________________ CM . . . . Volume XIV Number 9 . . . .December 21, 2007


Measly Middle Ages. (Horrible Histories).

Terry Deary. Illustrated by Martin Brown.
Toronto, ON: Scholastic Canada, 2007.
140 pp., pbk., $6.99.
ISBN 978-0-545-99784-3.

Subject Headings:
Middle Ages-Juvenile literature.
Civilization, Medieval-Juvenile literature.

Grades 4-9 / Ages 9-14.

Review by Val Ken Lem.

**½ /4



Monasteries collected religious articles. They attracted visitors and were often said to perform miracles. Relics like a tooth of St. Apollonia the patron saint of toothache could cure your tortured tootsie-peg. (Her teeth had been knocked out by the Romans before they burned her.) Hundreds of monasteries had a tooth from her mouth. Big mouth? No, simply another miracle, the monks explained. Henry VI of England collected a ton of them.


Deary and Brown's series, "Horrible Histories," was first published in the UK in the 1990s. The volumes present a compendium of curious historical facts packaged in a humorous, if rather oddball fashion, imbued with a very British sense of wit with ample plays-on-words, references to school dinners, and in Measly Middle Ages, liberal use of the pejorative adjective measly. Brown's entertaining illustrations appear on almost every page and often take the form of a cartoon cell, or a sample text, such as a recipe or list of rules presented in a calligraphic style.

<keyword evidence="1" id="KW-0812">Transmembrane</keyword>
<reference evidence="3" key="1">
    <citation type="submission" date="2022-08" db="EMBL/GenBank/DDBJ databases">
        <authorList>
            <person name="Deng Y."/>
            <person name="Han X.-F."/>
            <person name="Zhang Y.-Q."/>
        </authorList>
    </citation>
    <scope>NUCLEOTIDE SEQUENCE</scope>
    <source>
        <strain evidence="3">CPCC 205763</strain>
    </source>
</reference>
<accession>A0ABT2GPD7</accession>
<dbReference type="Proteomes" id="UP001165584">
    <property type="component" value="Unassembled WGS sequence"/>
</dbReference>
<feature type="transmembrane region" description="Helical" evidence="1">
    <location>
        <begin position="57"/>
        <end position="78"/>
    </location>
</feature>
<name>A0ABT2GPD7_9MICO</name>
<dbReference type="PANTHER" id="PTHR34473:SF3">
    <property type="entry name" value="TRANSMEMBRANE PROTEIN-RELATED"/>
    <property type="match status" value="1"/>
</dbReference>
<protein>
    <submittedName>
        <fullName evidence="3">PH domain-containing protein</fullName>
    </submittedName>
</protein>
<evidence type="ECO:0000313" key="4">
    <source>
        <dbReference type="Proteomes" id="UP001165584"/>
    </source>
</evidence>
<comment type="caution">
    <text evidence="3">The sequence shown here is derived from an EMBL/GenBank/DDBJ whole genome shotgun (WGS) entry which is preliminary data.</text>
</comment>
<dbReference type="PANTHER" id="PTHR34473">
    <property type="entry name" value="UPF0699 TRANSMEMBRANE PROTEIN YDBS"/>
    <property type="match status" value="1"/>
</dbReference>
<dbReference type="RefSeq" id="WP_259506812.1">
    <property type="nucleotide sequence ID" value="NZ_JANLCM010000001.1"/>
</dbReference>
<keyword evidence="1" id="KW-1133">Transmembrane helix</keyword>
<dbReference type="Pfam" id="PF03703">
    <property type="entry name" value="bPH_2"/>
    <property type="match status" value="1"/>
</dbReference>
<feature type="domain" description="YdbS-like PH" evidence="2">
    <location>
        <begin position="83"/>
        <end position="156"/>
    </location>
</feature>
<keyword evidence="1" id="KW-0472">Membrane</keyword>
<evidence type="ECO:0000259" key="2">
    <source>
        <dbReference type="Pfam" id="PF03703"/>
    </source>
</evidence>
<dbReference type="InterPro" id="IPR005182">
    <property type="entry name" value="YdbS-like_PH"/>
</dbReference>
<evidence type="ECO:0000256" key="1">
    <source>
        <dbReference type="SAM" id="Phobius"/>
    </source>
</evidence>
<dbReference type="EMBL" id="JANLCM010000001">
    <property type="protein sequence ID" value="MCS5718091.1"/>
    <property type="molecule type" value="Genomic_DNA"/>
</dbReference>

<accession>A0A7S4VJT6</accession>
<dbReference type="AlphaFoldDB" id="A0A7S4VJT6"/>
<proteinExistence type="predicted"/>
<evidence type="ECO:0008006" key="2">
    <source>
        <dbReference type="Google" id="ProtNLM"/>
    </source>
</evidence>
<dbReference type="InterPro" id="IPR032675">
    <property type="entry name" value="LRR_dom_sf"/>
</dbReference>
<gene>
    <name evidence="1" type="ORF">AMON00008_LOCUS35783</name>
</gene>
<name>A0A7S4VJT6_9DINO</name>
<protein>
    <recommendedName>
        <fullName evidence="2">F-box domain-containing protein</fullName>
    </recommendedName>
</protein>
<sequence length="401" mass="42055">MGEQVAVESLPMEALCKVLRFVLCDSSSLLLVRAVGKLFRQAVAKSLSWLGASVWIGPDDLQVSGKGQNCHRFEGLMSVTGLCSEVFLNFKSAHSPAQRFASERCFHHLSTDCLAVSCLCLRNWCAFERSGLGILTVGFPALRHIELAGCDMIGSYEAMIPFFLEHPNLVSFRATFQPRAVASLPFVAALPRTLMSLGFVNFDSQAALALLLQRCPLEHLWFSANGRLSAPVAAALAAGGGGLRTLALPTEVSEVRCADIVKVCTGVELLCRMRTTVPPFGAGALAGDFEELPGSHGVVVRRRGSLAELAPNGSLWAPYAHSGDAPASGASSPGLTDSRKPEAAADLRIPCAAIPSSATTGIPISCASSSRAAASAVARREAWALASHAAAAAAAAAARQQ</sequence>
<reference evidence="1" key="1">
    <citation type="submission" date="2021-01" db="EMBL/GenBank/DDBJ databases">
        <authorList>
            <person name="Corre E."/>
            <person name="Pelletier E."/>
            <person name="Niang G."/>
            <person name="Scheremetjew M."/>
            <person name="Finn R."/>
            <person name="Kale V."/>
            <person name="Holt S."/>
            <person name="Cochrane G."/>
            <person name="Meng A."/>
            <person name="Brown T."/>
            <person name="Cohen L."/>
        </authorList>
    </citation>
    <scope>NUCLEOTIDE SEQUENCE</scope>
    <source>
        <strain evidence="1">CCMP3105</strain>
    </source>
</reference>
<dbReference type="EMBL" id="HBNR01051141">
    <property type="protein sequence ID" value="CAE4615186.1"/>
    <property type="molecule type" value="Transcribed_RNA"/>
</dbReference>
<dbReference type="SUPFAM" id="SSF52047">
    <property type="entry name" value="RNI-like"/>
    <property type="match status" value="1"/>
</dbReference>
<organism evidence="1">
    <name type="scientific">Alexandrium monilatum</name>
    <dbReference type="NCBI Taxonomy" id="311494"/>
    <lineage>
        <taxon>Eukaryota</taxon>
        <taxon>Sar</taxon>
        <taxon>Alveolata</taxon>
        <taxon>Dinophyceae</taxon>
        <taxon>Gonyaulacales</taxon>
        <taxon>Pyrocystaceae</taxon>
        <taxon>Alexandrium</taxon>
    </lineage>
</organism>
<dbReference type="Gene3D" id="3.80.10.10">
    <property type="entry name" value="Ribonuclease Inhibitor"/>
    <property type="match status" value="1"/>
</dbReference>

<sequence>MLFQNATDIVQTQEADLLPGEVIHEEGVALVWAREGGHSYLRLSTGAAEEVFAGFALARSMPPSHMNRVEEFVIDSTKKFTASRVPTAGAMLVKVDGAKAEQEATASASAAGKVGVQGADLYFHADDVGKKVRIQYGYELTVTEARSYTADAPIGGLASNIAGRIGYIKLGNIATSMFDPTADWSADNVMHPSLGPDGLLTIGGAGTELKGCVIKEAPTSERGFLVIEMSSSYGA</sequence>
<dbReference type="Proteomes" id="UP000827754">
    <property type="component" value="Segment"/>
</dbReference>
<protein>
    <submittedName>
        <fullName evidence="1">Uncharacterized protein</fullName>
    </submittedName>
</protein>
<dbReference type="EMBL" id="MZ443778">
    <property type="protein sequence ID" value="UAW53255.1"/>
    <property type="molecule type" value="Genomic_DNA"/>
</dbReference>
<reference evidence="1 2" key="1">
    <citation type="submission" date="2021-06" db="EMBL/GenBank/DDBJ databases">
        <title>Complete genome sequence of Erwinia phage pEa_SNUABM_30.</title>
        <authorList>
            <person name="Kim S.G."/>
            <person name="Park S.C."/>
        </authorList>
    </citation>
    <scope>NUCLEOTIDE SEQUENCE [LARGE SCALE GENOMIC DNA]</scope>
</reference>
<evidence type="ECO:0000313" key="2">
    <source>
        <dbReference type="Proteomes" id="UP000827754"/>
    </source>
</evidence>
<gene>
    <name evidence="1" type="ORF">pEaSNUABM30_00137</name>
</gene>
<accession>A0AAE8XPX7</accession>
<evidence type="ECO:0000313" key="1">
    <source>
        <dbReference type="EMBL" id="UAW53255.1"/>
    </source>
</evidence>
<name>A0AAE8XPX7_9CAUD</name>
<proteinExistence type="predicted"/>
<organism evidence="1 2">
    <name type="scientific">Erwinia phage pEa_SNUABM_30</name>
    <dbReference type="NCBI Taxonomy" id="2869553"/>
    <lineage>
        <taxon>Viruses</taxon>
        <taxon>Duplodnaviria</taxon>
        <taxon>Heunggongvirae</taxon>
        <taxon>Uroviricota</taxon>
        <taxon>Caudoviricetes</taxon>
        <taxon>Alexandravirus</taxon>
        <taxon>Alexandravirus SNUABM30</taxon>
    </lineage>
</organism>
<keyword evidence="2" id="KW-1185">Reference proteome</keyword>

Measly Middle Ages focuses upon historical events and everyday life in Great Britain in the period 1066-1492, with some examples from France, Italy and other parts of Europe. Information is grouped into 11 chapters with headings such as Nasty Normans, Foul food, Woeful women, and Rotten religion. The simple text incorporates lists, quizzes, excerpts from poems or other printed works, and imagined letters.

      Together, these tidbits provide a fair amount of information and succeed in conveying a sense of the challenges of life in the Middle Ages. However, the work is most valuable as a fun recreational read rather than a resource for research projects. The index is heavily weighted toward personal names and is far from complete, lacking such basic entries as women, children or childhood. A timeline curiously includes almost a page of entries dating from 410 to 1017, a period called the Early Middle Ages or Dark Ages; yet this period is not developed further in the book. The book does not include a bibliography or suggestions for further reading.

Recommended with reservations.

Val Ken Lem is a catalogue librarian and the liaison for History, English and Caribbean Studies at Ryerson University in Toronto, ON.

To comment on this title or this review, send mail to cm@umanitoba.ca.

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